It was for aim of this paper to study the role which Eujutsu (martial arts) served in the liberty and people's rights movement organized at Meiji earlier period in Japan. I will show the result found with this paper in the following. 1. Bujutsu as a political culture The liberty and people's rights movement was the political movement that succeeded problems of revolutin of Meiji Restoration, and this had continued from 1874 that they demanded establishment of democratically elected House (Diet) to about 1890 of Diet establishment. The main activities of this movement's peoples were announcements of their principles on journals and speeches in their address meetings at first. However, Meiji government issued several laws and ordinances which regulated holding of address and publication of journals, and oppressed their movement. The side of association of the democratic movement produced a unique political culture that unified athletic meets, a social gathering and address meeting in order to evade the crackdown. And the associations of the democratic movement frequently took Bujutsu, especially Kenjutsu in the athletic meets. Many of the forms of these Bujutsu performances were collective conflicts. And the performances amplified “mob mentality” of peoples anticipating in the democratic movement, and raised an emotion of revolting against the government. 2. Bujutsu for training “champions” of the liberty and people's rights movement A lot of associations of the democratic movement took Bujutsu in order to not only amplify the “mob mentality” but also train “champions” of the democratic movement that fight for their associations and this nation. In other words they were going to train the talent which have spirits for political conflict. Because we know that 2055 number associations at least promoting the movement for democatic rights existed in all over Japan, we can suppose that enormous peopls trained Bujutsu with the movement. On the history of Bujutsu in Japan as before, we know that the Bujutsu were encouraged in police at after 1877. However, the measures of encouraging Bujutsu in police should be considered in relation with this liberty and people's rights movement as the antagonism axis. In addition, it may be said that the hosts of Bujutsu trainers adding the police side and the democratic movement side built basis for Bujutsu to spread after. We will not be able to think the reason that “Dainippon Butokukai” (general control association of Bujutsu) established in 1895 could get enormous members during short period except for thinking in this way.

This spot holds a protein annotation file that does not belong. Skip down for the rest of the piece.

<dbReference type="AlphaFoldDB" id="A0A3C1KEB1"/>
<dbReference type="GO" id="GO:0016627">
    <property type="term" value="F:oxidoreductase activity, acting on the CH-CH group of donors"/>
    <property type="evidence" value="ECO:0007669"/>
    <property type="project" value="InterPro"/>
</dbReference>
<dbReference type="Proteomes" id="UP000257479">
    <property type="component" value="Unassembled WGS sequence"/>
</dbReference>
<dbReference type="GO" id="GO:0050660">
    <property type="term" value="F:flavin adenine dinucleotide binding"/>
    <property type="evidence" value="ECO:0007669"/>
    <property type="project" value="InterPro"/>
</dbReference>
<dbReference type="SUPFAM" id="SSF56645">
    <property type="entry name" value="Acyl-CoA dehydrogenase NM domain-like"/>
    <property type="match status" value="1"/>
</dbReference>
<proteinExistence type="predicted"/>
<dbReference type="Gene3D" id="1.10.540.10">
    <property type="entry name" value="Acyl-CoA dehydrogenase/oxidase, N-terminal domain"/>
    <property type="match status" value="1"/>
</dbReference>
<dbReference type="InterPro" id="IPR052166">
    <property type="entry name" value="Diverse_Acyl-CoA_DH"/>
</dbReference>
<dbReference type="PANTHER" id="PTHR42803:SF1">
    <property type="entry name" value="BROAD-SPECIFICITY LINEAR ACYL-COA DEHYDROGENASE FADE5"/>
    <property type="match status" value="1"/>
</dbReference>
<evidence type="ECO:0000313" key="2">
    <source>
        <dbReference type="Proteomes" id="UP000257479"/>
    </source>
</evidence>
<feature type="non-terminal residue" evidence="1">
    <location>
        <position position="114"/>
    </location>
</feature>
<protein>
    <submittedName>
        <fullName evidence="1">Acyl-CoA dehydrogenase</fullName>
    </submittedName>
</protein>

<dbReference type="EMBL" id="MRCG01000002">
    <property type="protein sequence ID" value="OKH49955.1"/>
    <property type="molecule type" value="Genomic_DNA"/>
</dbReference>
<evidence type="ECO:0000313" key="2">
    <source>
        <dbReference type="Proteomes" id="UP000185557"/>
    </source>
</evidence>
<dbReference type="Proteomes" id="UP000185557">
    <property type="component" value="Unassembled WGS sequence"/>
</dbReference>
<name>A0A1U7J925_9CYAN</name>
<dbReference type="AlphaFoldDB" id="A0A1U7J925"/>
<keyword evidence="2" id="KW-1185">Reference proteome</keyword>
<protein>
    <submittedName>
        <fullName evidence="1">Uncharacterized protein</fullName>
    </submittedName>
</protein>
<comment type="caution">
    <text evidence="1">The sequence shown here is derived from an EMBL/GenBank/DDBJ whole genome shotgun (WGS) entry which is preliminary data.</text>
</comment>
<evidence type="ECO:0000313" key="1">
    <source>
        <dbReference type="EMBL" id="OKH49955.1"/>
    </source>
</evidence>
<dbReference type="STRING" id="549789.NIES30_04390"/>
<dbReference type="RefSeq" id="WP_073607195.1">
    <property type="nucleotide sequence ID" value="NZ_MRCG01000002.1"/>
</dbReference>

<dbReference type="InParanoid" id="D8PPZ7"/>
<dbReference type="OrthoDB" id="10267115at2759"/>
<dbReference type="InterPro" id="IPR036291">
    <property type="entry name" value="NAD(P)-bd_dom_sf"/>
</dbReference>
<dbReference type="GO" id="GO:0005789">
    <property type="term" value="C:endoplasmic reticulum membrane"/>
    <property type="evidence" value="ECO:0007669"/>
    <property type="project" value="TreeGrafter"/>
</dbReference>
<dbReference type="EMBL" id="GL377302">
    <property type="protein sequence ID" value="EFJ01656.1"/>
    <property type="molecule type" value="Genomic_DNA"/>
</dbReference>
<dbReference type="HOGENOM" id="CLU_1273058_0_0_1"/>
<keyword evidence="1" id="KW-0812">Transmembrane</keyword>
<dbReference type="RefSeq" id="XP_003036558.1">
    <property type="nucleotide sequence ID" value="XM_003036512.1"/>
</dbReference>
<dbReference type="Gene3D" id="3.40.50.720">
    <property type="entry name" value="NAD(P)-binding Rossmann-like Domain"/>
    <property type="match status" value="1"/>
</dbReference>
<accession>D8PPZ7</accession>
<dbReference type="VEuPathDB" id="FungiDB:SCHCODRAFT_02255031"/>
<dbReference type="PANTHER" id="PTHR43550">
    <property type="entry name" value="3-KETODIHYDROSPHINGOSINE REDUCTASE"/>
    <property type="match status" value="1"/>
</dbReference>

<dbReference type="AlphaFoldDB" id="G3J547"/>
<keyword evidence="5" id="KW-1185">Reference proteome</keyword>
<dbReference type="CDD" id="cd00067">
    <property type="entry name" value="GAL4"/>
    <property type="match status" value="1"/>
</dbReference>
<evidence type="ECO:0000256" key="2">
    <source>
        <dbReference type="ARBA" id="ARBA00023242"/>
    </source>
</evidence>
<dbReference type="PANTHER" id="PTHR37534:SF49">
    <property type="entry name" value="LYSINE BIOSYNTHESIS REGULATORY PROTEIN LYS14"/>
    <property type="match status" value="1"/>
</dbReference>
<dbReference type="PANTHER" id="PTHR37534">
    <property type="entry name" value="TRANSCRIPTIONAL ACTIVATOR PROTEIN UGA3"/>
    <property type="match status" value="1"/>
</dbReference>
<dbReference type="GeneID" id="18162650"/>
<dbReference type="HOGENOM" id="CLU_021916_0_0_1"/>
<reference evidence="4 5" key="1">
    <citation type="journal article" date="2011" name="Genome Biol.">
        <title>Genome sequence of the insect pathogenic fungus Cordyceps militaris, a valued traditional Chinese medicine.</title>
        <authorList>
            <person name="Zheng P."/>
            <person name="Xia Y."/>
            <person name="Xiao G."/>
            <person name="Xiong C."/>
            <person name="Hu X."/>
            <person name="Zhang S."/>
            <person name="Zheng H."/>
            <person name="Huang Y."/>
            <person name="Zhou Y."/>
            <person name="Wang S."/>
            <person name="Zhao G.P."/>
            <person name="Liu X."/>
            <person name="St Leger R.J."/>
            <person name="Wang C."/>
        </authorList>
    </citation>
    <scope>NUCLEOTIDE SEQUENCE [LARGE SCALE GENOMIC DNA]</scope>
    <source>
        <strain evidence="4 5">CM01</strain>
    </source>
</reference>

The purpose of this study is to clarify how Judo practitioners since World War II have continued to employ Jigoro Kano's values in Judo. The study was conducted through an analysis of articles in the Judo Newspaper published between 1951 and 1996. Jigoro Kano's values in Judo are divided into the following eight categories based on Nagaki's study (1999): 1) Morality,2) Intellect,3) Physicality,4) Technique,5)Martial Art,6) Seiryoku-zenyou,7) Jita-kyoei, and 8) Cultural Identity. The following points more clearly define the categories: 1. The value of moral training, which is considered most important in Kano's values, appeared most often. Therefore, it is clear the value has been retained. However, after the middle 1980s, the importance of ths value has declined. A couple of reasons for this trend could be that Judo competition has become more international and old generation practitioners have been replaced by younger practitioners. 2. “Seiryoku-zenyou”, definde as the most effective use of one's spiritual and physical strength, and “Jita-Kyouei”, defined as a harmony between oneself and others, are clearly an invaluable part of the Judo philosophy. However, this study makes clear that these values have become merely names lacking any connection with concrete practices. 3. On the technical side of Judo, the principle of beating opponents by using one's strength continued to be passed on. However, the value placed on technique has not been comparable to that placed on other sports and gymnastics. In addition, popular appeal and interest in technique, as currently practiced, are less significant than they were in Kano's traditional values. 4. Kano valued Judo as a strong martial art, and this value has been retaine to some degree. However, the value hasn't been emphasized recently. The limitation placed on this value is probably due to the very strict rules of competition in placee today. 5. Kano valued Judo as a form of Japanese culture, and this value has been retained to some degree. On the other hand, the significance of Judo and its concern with the Japanese nation and its people has not ben satisfactorily emphasized. Furthermore, the worldwide popularization of Judo has been declining considering the facts that Judo has become international and a universal value of Judo has been required since World War II.